I have been a Ruth Bader Ginsburg (RBG) fan since the first time I heard her very fragile voice over a microphone explaining her dissent. I was taken back by how she summed up all of my feeling about the case into a very concise, controlled, impactful statement. She seemed like a superhero that got it; she understood the average person. She was a woman, and she was battling for everyone like her, including me. I cried, watching her love story, and got inspired to see her workout. I couldn't help but think how lazy I am if she is working out daily, and I can't muster up the strength to get on the bike that sits in my living room. Her energy exudes in every life area, but her humility stood out beyond it all, even with so much concentrated power inside one person. Here are four key lessons I have learned from peering into the life of the late Justice Ruth Bader Ginsburg:
Silence is strength:
Justice Ginsburg was well known for her pauses between sentences. She was in no rush to fill dead air with meaningless or unprepared words. She was thoughtful in what she said and to whom she said it too. This lesson goes beyond what most of us can control with such grace. Dead air haunts people to a point they fill it with unnecessary information. What should be a thoughtful and meaningful conversation turns into gossip. To be comfortable with your knowledge is to get acquainted with dead air. Forming a thought of substance is not always a race to the finish line; it is an art form. As a Business Psychologist, I practice silence; I practice listening to others; I practice patience. Human beings' natural state goes against all of those things because everyone wants to be heard right now, not later. It takes practice, but once you master the air around you and the words that exit your mouth, your intelligence is elevated into sacred space. There isn't a word that can sting you, no label that can define you, and no person can validate you. Simply because you understand the person across from you has not reached that level of peace, and so you can only tune out the chaos in which they live. Honor their presence and impact their energy through your humility and calm.
The human experience should not be based on sex or race:
Equality is a right to all, not just to some. Women should have the ability to play sports competitively, enter into schools of their choice, be the CEO, be the President, be whomever they choose to be that particular day. Additionally, black and brown people have rights, the same constitution protecting everyone else covers us too. In the context of how our society has evolved, we are, as my neighbor would say, 'geographically and financially bound' through our interdependence on every race to contribute to America's economic advancement. Without all Americans participating in society, the economy would surely fail. Black and brown people are working many essential jobs to the economy and spending a significant amount of money, which fuels large corporations. We are and have always been contributors, whether that be through forced labor or elective.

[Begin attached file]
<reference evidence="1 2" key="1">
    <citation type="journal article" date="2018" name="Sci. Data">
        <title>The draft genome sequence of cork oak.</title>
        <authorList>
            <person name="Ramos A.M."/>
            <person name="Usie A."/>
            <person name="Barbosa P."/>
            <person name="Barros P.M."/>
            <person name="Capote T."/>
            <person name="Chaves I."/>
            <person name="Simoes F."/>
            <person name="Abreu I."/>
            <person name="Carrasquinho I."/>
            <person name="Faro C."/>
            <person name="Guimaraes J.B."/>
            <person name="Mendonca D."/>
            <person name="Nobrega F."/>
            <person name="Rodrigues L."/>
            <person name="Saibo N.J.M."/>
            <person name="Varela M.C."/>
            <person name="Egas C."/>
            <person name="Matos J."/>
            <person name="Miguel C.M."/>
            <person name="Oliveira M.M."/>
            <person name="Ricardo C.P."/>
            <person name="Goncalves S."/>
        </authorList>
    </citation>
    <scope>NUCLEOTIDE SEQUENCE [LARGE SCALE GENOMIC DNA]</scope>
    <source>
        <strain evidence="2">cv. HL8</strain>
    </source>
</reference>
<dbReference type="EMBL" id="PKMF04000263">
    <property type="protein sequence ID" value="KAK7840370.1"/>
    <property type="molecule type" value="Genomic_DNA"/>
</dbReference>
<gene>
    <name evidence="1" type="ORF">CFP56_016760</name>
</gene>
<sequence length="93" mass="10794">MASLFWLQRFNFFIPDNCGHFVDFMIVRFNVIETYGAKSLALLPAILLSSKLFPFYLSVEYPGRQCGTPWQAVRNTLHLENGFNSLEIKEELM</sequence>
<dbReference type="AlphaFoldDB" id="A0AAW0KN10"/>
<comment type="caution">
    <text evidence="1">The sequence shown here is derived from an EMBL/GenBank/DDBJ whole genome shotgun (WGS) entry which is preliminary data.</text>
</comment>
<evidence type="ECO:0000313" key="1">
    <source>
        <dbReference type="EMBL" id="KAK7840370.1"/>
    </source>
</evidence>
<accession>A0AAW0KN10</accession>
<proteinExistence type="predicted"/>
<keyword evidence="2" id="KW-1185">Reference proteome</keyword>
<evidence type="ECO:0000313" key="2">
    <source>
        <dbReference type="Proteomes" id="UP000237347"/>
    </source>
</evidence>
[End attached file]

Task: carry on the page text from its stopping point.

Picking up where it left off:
Politics and policy are not the same:
Politics are driven by emotion, power, and greed. Politics influence policy and sway it to the will of those in power, but the true nature of government is to be bipartisan and seek to fulfill the rights of all people fairly and equally. Politics tend to muddy the waters as we seek out the truth and interpret words written over a century ago. Who were the words intended to represent, and who should be protected by them? The vision of what America could be is lost in the politics of far-left and far-right-wing banter. Each extreme creating an America of their liking with no compromise, and so we battle ourselves, or growth, our stability, our very own country.
A white woman can appreciate black culture:
Cultural appropriation is a hot topic all the time, but take note from RBG. She showed everyone how an appreciation of Black culture could be done, in the words of Bigge Smalls, with "style and grace." One commonality between the late Biggie Smalls and Ruth Bader Ginsburg was not related to being from the same city. Biggie smalls was lyrically gifted. He could deliver poetic lines concisely, laced with truth, and coated with reality. It was his God-given gift, and despite those who have no regard for hip hop culture, he is a legend that cannot be matched, replaced, or forgotten. When you think of legacies that cannot be rivaled or compared, especially for their play on words, like Biggie, RBG wears the crown.
If you read this and disagree, respectfully, "I dissent" my opinions are in the aforementioned article. Rest in Peace Justice Ruth Bader Ginsburg.
About the Author:
Dr. Amera McCoy is an Industrial-Organizational Psychologist who is the Owner and Founder of McCoy Consulting LLC, an organization that offers a suite of services for businesses including consulting, coaching, content, and classes.
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